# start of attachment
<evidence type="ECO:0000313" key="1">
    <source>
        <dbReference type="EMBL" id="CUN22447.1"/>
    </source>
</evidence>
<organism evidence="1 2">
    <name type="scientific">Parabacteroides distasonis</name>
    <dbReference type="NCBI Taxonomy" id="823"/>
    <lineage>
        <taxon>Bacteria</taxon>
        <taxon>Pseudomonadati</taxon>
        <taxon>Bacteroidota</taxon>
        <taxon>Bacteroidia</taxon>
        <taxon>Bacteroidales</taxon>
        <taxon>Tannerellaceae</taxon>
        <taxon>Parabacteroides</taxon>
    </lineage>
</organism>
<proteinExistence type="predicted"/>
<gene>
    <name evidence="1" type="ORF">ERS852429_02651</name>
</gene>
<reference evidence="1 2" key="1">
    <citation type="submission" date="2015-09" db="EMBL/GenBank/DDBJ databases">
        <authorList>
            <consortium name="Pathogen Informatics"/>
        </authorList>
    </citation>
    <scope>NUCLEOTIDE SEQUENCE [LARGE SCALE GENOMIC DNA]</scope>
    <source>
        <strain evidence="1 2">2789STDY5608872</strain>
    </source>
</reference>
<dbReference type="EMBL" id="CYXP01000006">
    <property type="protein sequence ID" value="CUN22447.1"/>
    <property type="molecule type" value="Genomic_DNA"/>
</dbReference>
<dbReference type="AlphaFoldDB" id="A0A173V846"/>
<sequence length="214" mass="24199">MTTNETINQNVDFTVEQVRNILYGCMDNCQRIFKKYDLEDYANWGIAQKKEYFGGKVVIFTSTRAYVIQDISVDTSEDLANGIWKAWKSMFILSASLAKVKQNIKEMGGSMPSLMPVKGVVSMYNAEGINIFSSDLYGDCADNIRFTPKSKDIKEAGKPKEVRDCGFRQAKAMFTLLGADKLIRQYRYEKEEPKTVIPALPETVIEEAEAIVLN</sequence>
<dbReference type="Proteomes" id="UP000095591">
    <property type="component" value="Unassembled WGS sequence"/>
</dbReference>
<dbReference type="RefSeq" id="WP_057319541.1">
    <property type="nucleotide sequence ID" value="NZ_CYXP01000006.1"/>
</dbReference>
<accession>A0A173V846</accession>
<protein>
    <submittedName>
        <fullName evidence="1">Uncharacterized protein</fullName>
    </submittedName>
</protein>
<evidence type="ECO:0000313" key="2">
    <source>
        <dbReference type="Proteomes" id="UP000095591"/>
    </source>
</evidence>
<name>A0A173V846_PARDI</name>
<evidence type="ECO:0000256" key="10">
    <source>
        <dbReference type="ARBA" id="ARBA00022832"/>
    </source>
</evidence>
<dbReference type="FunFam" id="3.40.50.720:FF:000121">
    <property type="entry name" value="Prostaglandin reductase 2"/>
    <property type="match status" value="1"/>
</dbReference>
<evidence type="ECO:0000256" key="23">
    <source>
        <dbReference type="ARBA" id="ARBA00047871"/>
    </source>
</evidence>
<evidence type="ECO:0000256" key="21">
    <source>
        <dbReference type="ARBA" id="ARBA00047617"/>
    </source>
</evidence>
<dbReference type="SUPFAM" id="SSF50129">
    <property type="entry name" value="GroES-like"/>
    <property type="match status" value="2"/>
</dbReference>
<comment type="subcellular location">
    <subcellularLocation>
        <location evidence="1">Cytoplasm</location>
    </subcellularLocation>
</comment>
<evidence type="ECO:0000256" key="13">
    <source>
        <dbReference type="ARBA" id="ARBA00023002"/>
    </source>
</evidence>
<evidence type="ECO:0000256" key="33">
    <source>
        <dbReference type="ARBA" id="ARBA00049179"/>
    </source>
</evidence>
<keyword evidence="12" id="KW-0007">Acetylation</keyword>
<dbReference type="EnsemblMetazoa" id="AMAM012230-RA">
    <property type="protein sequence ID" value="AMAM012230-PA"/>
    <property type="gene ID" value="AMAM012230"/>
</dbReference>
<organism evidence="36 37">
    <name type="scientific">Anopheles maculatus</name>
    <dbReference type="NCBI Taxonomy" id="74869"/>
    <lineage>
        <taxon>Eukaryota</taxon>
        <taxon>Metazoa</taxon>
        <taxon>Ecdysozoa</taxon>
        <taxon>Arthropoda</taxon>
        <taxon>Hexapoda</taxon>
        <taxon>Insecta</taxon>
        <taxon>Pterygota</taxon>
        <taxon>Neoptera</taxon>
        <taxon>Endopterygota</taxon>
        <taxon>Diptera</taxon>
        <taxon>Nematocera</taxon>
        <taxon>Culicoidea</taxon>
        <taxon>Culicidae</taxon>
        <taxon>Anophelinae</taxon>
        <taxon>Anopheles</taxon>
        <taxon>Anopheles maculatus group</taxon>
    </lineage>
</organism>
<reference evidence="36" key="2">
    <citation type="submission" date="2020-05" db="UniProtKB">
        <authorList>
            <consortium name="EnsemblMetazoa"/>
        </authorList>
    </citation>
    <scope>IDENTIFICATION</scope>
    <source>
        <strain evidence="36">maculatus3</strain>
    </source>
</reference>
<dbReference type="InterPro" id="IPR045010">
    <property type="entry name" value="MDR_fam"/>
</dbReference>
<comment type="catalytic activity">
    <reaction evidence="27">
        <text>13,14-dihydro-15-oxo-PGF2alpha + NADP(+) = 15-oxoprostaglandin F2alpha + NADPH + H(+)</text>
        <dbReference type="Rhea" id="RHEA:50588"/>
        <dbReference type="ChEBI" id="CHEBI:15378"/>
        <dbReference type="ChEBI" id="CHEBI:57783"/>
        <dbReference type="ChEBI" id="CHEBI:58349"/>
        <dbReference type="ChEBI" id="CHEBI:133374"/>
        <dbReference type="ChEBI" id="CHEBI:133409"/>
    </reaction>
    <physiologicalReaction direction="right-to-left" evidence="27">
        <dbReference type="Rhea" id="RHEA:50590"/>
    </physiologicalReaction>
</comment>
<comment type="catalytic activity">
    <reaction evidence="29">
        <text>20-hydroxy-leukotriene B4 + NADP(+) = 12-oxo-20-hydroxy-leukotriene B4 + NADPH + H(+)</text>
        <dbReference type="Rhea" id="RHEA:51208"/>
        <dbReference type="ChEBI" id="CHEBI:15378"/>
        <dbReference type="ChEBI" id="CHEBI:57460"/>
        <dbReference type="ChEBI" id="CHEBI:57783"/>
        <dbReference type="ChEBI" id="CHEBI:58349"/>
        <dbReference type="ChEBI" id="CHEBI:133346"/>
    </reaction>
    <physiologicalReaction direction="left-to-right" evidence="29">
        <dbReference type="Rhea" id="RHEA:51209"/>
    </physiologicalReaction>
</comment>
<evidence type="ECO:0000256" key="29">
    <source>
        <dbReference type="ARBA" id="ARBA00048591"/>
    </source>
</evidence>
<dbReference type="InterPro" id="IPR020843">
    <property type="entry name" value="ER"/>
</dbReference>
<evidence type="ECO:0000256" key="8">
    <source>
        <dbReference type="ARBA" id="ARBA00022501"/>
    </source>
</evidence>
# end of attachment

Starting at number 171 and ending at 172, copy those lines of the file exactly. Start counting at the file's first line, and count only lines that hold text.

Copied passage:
    <property type="entry name" value="ER"/>
</dbReference>